It rather involved being on the other side of this airtight hatchway: Denial of service by high CPU usage

Raymond Chen

We received the following security vulnerability report:

Windows is vulnerable to a denial of service attack that consumes 100% CPU.

  1. Use the following procedure to create a file that is enchanted by magic pixie dust: […]
  2. Rename the file to TEST.EXE.
  3. Execute as many copies of the program as you have CPU cores.

Observe that CPU usage climbs to 100% and never goes down. This a clear demonstration that Windows is vulnerable to a denial of service attack from magic pixie dust.

The magic pixie dust is a red herring. This vulnerability report is basically saying “If you are allowed to run arbitrary programs, then it is possible to run a program that consumes all the available CPU.”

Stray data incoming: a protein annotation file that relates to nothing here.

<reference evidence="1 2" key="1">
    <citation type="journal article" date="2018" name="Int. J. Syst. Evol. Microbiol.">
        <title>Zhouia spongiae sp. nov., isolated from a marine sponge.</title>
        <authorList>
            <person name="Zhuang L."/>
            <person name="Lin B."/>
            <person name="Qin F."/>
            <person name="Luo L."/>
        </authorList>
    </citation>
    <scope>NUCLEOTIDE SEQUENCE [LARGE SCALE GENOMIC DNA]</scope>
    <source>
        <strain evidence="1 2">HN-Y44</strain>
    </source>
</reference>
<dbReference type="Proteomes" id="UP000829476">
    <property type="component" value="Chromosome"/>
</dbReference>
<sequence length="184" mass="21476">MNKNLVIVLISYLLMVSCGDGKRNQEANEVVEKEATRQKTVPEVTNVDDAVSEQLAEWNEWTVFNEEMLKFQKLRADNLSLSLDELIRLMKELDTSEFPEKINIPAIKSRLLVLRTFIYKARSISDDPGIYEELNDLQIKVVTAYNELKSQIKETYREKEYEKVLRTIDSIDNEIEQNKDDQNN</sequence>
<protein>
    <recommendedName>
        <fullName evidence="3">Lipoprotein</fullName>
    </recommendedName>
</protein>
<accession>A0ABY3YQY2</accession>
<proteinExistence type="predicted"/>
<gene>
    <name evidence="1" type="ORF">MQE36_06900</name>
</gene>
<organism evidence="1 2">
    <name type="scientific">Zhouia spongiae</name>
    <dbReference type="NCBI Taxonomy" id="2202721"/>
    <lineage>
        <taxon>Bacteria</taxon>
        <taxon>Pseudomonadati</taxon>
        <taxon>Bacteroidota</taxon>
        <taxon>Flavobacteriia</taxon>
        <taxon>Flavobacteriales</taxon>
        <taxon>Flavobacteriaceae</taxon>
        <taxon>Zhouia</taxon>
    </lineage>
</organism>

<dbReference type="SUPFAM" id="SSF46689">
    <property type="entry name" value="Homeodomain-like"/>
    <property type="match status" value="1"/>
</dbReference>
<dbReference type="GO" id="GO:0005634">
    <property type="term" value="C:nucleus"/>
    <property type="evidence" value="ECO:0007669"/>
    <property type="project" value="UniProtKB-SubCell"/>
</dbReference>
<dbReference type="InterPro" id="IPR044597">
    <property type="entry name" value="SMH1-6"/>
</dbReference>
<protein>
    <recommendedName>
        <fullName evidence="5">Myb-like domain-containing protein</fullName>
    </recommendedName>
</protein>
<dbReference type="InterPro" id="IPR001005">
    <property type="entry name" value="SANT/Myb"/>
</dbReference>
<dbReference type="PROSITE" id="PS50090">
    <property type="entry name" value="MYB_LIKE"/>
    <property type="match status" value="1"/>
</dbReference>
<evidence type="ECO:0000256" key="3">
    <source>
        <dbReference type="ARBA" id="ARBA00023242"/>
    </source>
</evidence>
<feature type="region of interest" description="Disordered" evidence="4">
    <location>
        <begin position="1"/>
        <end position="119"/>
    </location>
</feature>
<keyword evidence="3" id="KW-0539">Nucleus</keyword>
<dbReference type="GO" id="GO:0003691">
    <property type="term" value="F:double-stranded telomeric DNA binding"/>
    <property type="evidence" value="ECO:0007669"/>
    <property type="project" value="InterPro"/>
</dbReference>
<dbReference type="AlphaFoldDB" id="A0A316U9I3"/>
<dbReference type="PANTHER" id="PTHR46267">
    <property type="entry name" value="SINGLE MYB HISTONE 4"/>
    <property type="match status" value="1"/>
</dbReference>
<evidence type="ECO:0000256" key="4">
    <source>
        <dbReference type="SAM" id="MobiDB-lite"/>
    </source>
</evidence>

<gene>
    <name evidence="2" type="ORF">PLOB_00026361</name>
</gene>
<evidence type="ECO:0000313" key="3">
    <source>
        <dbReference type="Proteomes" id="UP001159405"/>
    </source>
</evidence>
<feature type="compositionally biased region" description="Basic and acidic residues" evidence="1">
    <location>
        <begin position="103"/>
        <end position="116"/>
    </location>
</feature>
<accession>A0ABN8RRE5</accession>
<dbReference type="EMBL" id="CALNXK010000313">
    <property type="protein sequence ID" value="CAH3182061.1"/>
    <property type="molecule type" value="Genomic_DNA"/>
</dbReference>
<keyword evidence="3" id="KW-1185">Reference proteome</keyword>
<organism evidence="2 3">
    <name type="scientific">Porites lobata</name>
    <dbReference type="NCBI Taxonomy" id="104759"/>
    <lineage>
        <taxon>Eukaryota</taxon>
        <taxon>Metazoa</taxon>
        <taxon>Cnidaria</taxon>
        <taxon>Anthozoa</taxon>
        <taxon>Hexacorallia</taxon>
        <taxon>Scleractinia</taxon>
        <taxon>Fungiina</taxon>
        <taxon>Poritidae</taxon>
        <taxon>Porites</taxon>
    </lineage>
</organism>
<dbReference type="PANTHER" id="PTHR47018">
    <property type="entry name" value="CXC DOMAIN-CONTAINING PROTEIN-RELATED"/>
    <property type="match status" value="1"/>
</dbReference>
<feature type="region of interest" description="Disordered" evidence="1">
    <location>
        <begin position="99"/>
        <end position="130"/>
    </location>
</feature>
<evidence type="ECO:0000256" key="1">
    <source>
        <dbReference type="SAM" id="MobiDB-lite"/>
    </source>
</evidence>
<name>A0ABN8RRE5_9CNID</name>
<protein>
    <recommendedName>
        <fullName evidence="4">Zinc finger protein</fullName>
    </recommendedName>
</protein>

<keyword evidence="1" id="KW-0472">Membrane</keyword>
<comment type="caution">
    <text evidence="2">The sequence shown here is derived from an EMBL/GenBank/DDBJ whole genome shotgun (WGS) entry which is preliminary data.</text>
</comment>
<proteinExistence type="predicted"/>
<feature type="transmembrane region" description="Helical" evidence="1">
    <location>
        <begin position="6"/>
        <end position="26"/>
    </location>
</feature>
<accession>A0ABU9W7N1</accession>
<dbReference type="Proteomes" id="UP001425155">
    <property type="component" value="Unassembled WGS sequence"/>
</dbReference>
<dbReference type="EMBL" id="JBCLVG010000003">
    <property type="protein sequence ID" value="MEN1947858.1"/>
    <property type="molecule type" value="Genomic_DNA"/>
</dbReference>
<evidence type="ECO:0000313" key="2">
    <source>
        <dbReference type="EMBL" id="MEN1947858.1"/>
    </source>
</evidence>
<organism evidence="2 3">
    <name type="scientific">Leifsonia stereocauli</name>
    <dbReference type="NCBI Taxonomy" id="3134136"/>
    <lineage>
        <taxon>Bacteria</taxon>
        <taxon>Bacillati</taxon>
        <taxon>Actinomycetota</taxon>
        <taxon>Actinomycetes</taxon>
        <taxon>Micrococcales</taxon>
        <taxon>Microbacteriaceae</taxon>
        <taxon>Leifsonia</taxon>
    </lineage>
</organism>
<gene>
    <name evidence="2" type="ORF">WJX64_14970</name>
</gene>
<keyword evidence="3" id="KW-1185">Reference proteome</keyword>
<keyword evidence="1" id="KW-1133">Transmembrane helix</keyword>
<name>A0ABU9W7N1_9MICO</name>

Well, duh.

This is another case of if I can run an arbitrary program, then I can do arbitrary things, also known as MS07-052: Code execution results in code execution. (Or in the lingo of Internet memes, “High CPU is high.”)

Now, of course, if the magic pixie dust somehow allows a user to do things like access resources they do not have access to, or to circumvent resource usage quotas, then there would be a serious problem here, and if the high CPU usage could be triggered remotely, then there is a potential for a denial-of-service attack. But there was nothing of the sort. Here’s a much less complicated version of magic pixie dust:

int __cdecl main(int, char **) { for (;;) { } /*NOTREACHED*/ }


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